It’s easy to think that formulating a keyword strategy begins and ends with keyword research, but don’t be misled – while extensive keyword research is essential to developing your strategy, it’s just one key on the keychain. What else do you need to unlock a winning strategy?
Define your goals.
Goals inform strategy. Are you aiming for more impressions to boost brand awareness? Are you striving for conversions? For many marketers, the answer is “I want both.” The way to accomplish both is to divide your goals by relative importance. Devote, say, 95% of keywords to conversion campaigns and 5% to brand awareness campaigns, and group them accordingly.
Within each campaign, organize keywords into related groups to help visualize your PPC account structure and focus copywriting. This helps avoid keyword cannibalization and leads to more targeted and relevant ads. It also improves quality scores and lowers expense, while helping you create content optimized for keywords that improve organic search results and increases content relevance.
Divide keywords by topic and intent. Topics are easily recognized, but intent is tougher to discern. It can be defined by three common types of searchers: Destination Seekers want a particular web page; Information Seekers want to learn more about a topic; Deal Seekers want to make a purchase.
Focus on intent to deliver a relevant experience. All keywords in an ad group result in the display of the same ads, so ensure each ad group and all keywords in the related keyword group speak to the same topic and intent. Aim for 10 to 12 keywords per ad group, and ensure each contains at least eight. Campaigns themselves should have five or less ad groups and each ad group should have three ads or less.
Look at the numbers.
There are many metrics to consider when choosing keywords to target, and a number of free keyword research tools you can use. Among the most important metrics is search volume, or the quantity of searches conducted for a particular keyword. High-volume keywords are good for branding purposes, where visibility in search results matters more than the click-through. You also should always include relevant high-volume keywords in high-quality, relevant content (it doesn’t cost anything and improves SEO).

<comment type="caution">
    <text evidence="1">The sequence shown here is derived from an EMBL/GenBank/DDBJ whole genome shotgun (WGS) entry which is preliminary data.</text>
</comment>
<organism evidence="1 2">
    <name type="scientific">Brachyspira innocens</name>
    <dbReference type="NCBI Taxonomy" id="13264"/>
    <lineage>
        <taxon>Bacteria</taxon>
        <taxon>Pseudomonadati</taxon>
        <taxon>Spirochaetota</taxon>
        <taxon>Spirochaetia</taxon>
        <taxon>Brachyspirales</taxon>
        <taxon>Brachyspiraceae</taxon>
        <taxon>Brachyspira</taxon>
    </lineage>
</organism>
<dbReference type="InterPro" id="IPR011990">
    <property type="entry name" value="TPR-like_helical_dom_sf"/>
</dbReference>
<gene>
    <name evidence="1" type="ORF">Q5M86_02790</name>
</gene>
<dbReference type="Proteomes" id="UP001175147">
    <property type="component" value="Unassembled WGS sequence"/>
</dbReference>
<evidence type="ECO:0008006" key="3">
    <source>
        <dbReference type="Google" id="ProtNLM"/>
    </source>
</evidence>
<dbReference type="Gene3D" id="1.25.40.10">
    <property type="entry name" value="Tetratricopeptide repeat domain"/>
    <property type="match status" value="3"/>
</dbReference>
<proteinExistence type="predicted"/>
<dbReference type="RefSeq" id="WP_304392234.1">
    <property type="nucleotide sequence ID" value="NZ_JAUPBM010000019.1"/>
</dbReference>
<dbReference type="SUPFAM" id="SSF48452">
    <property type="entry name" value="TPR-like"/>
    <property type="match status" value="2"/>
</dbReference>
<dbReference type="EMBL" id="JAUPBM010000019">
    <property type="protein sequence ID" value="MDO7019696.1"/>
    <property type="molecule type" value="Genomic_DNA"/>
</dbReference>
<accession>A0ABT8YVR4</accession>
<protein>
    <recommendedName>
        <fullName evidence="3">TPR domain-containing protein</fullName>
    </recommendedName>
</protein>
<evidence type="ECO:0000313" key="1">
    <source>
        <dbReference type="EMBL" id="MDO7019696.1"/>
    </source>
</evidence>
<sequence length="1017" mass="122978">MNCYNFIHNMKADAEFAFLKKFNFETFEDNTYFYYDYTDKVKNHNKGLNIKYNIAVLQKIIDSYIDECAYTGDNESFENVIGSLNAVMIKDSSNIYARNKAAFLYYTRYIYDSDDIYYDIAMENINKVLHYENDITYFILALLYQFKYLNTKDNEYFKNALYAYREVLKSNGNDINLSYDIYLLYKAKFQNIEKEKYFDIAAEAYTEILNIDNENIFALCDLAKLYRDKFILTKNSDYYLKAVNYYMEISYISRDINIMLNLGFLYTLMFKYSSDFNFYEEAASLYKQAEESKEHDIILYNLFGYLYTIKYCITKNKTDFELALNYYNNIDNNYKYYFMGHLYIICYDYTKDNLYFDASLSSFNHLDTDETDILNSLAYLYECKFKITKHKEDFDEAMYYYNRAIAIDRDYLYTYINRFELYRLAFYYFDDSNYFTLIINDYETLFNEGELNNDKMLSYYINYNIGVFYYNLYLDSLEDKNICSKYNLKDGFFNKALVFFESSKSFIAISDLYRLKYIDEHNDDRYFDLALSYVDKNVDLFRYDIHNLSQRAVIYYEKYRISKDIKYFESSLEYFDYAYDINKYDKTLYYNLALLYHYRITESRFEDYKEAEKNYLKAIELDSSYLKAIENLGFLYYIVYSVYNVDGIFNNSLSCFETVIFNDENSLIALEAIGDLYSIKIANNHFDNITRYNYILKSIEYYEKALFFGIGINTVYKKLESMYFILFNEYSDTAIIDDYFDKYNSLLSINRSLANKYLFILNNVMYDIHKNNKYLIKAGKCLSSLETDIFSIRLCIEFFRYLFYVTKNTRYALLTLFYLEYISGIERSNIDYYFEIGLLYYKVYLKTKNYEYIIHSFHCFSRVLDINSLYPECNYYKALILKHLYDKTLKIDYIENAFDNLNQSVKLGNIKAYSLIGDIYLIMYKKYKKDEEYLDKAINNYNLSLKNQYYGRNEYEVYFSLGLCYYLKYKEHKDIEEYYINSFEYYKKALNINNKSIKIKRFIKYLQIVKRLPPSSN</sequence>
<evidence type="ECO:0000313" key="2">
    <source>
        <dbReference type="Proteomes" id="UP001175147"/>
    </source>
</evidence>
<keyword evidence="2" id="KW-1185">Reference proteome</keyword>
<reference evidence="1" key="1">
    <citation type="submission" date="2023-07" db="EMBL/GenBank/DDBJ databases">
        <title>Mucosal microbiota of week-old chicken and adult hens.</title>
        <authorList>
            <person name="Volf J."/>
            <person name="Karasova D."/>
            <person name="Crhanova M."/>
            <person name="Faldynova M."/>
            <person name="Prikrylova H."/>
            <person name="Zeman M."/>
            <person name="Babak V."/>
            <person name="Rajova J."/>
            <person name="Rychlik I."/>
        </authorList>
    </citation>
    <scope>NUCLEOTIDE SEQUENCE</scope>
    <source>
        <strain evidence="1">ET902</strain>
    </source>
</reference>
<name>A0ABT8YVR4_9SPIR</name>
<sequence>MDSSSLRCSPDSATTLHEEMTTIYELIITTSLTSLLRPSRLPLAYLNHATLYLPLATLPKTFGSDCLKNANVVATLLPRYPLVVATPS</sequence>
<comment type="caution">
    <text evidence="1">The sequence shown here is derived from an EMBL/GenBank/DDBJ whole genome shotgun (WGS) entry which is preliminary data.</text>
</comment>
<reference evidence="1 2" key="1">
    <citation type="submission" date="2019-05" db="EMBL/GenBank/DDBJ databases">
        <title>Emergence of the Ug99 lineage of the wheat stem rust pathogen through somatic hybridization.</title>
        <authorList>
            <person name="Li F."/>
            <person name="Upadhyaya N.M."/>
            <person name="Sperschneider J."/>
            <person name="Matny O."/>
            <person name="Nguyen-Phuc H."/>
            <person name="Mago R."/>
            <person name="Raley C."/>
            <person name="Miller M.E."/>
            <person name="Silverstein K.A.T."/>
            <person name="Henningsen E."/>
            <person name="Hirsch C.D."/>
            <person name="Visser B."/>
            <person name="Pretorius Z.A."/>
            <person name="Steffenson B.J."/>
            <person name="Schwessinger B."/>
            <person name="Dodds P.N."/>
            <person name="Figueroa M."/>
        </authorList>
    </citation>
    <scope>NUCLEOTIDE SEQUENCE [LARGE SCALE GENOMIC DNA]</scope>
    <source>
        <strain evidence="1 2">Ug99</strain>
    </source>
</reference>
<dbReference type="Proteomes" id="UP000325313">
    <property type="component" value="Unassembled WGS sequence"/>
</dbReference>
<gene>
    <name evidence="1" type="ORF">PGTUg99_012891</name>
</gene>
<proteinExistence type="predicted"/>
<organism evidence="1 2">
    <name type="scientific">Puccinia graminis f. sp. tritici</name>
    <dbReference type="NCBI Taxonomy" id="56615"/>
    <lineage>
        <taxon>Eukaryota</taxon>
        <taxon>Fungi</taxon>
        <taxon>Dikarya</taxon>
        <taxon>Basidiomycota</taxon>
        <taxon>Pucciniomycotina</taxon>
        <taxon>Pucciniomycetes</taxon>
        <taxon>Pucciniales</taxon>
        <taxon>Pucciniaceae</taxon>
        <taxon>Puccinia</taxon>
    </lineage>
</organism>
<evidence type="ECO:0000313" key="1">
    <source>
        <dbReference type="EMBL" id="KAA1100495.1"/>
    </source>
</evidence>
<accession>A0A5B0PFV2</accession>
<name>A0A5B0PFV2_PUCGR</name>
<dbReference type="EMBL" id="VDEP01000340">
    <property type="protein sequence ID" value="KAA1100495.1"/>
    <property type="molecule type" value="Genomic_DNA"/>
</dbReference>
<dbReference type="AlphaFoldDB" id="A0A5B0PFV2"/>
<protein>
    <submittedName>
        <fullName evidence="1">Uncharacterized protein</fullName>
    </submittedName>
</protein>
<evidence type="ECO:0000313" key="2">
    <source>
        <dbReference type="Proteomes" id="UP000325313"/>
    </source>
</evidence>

Yet while high-volume terms can attract more referral traffic, they’re highly competitive (and costly) when it comes to PPC. Using them without any restrictions or modifiers will blow through your budget. With PPC, conversions are often considered the primary goal. If you’re trying to get people to take immediate action such as making a purchase, filling out a form, or downloading a whitepaper, long-tail (high-intent) keywords work best.
The conversion rate is a big PPC keyword metric. The keywords you choose must be indicative of the content of the page you’re directing traffic to in order to boost conversions. Users who don’t find what they need simply boost the bounce rate.
Examine the path converting users take to get to your site. What are your best-performing keywords along that path? Which keywords drive traffic, and what amount of that traffic contributes to your goals? Alternatively, look at the keywords that drive traffic and match them to the appropriate pages. Do you have the information these searchers seek? Does their search reveal intent that suggests your ads should link to points deeper in the sales funnel, or to topic-specific pages?
Conduct your own searches.
To how your organization is being represented in the wild, and see what your competitors are doing, conduct searches using your selected keywords. This gives you a look at their strategies – and what your strategy should be.
Specifically, what are your competitors doing? How are they framing the discussion around particular keywords, and capturing the essence of – or even influencing – intent? Your searches can help you discover content gaps your competitors exploit at your expense.
Examine featured snippets that you can respond to with your PPC campaign, or with your own structured data markup efforts. Look at local search results too, and ponder how your company fits in this landscape.
Conduct this exercise with the most popular, top-of-mind keywords (those you might consider for your branding campaigns), but don’t stop there. Examine results for long-tail keywords and negative keywords (words you don’t want your ad appearing for). Good PPC campaigns leverage these two types of keywords to reduce costs and increase conversion rates.
These simple tactics can start you on the path to success. By defining your goals, grouping keywords, examining metrics and conducting your own searches, you’ll have four keys to formulating a keyword strategy and unlocking untapped marketing potential.
4 Keys to Keyword Strategy
was written by me, Greg Norton – also known as webzenkai. I’ve got more than two decades’ experience building effective websites and powerful email campaigns that yield results. Feel free to contact me regarding this article or anything else you find on this website.